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Since you asked....Lab Metal vs. PitStop ??

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  • Since you asked....Lab Metal vs. PitStop ??

    I have a few pieces of pitted steel base parts that I want to plate. When I get the rust out, there are still pits and grooves left that I fear will be too hard to sand out without changing the intended shape of the item. I was wondering if i can use something like Lab Metal (wasn't sure because it said it had aluminum in it, and didn't know if flash copper would adhere to it) or PitStop (again wasn't sure, because it was only mentioned in repairing Pot metal, which the part is not) any help would be appreciated as always.


  • #2
    Re: Since you asked....Lab Metal vs. PitStop ??

    The manufacturer of the Lab Metal states that it can be plated - but in their trials, their platers used cyanide copper. We've tried zincating, then Flash Copper plating, but it didn't work very well at all.
    Mike Caswell
    Caswell Inc
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    • #3
      Re: Since you asked....Lab Metal vs. PitStop ??

      ok, cool. so what about the PitStop...can i use that on steel, then flash right over it? Because it kinda says that it's for Potmetal, just want to be sure. Thanks.


      • #4
        Re: Since you asked....Lab Metal vs. PitStop ??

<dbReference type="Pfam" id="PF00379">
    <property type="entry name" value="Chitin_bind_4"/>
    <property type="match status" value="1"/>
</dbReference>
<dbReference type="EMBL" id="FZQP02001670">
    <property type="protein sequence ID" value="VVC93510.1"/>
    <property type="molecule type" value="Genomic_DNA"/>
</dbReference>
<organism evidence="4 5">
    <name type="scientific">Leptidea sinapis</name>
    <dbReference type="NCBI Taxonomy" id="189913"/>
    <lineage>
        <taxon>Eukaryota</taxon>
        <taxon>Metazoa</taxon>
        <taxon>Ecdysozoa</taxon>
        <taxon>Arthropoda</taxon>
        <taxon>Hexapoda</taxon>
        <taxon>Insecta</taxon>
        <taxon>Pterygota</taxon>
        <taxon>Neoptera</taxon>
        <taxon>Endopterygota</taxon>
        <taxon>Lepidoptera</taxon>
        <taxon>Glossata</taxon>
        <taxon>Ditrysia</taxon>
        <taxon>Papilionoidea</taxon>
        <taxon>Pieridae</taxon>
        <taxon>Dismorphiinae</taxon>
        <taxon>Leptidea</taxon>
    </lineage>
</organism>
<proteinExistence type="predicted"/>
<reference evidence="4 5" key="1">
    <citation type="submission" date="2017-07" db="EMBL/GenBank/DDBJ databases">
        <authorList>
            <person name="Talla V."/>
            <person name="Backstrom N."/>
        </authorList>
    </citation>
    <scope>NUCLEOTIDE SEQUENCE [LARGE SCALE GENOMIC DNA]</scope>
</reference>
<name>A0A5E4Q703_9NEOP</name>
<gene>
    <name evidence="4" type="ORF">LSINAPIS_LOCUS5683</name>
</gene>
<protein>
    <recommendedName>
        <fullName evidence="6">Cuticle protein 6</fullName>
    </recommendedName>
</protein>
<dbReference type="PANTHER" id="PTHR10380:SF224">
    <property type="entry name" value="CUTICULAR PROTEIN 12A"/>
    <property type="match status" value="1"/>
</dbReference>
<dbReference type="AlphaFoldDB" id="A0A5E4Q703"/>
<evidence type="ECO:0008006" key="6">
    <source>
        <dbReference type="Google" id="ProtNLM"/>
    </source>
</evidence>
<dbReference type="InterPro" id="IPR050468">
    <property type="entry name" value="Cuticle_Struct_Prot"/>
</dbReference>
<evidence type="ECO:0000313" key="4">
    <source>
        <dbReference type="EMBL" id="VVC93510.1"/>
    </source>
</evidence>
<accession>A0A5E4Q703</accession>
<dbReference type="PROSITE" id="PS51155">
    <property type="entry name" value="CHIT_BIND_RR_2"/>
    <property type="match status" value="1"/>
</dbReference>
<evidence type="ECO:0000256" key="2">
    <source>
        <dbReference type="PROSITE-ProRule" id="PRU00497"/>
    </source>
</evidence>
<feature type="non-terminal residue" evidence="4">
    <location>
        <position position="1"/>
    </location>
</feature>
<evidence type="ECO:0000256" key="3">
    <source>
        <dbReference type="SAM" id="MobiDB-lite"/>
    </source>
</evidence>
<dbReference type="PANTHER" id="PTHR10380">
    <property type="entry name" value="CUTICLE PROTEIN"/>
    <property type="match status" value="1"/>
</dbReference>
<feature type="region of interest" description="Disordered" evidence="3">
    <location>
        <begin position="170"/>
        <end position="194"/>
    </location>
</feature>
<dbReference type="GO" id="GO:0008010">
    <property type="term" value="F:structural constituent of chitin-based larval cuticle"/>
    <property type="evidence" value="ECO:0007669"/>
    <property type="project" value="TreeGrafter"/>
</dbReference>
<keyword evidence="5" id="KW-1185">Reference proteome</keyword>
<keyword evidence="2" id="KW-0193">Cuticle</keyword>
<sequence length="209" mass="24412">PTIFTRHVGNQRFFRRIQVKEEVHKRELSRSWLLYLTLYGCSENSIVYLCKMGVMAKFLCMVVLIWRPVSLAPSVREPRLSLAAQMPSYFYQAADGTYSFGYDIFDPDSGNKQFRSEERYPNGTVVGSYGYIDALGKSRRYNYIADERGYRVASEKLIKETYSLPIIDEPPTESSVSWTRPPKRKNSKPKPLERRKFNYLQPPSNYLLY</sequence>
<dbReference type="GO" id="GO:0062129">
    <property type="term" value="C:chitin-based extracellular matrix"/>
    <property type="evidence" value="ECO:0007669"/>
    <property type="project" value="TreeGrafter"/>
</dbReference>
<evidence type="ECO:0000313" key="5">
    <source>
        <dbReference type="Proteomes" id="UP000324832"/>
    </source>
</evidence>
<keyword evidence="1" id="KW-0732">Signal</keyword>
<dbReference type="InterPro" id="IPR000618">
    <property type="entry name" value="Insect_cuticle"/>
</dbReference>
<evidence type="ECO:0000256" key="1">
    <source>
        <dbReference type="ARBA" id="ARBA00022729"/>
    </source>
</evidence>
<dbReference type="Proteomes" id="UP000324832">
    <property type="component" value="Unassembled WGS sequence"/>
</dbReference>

instructions for plating over lab metal
        Instructions for plating parts repaired with Lab-metal:
        1. Follow directions for Lab-metal
        2. Alkaline cleaner
        3. Aluminum etch
        4. Deoxidation
        5. Zincate
        6. Deoxidation
        7. Zincate
        8. Acid and copper plate
        9. Nickel
        10. Chrome


        • #5
          Re: Since you asked....Lab Metal vs. PitStop ??

          Could this fellow use tin or tin/lead solder (as was used in the old days as a filler before Bondo came along) to fill his rust pits? I would think that you could clean up the metal with sand/media blasting to get 99% of the rust out (or maybe just a wire brush on a drill). Using tin or tin/lead solder you normally use a hydrochloric acid solution as a flux which should take care of any additional rust. You could then file or sand (if you are using pure tin only) back to the original surface then plate as normal (I'd probably start with a copper base coat of some sort). Tin or Tin/Lead solder takes electroplating just fine. If you want to sand the solder smooth you really should use the pure tin solder as you don't have to worry about getting airborne lead particles in your lungs. You lay it in with a normal propane or MAP gas torch and it works fairly easily. It bonds well and it takes plating well. To me this is the best way to repair rust pitted steel as it adds back a little structural integrity (not as strong as the original steel before it corroded but about as good as it is going to get).

          Don't know if Caswell sells tin or tin/lead body filler but it can be found through other vendors on the internet. If you can't find it PM me and I can point you towards a source.


          • #6
            Re: Since you asked....Lab Metal vs. PitStop ??

            Try first plating with flash copper after blasting and rust removal. Then use traditional solder paste (Caswell sells this); heat till it flows evenly. You'll have to sand off the excess and this is time consuming. Do not leave a film of solder anywhere. Leave only what is needed to fill the pits. Then flash over it 1 hour at a time, sanding between coats. After about 3 coats you can buff and nickel plate. The piece will be beautiful.



            • #7
              Re: Since you asked....Lab Metal vs. PitStop ??

              One last comment. I have tried everything I can find to fill pits, including silver epoxy, Lab Metal, etc. Nothing works as well as the above-mentioned method. And it works very well.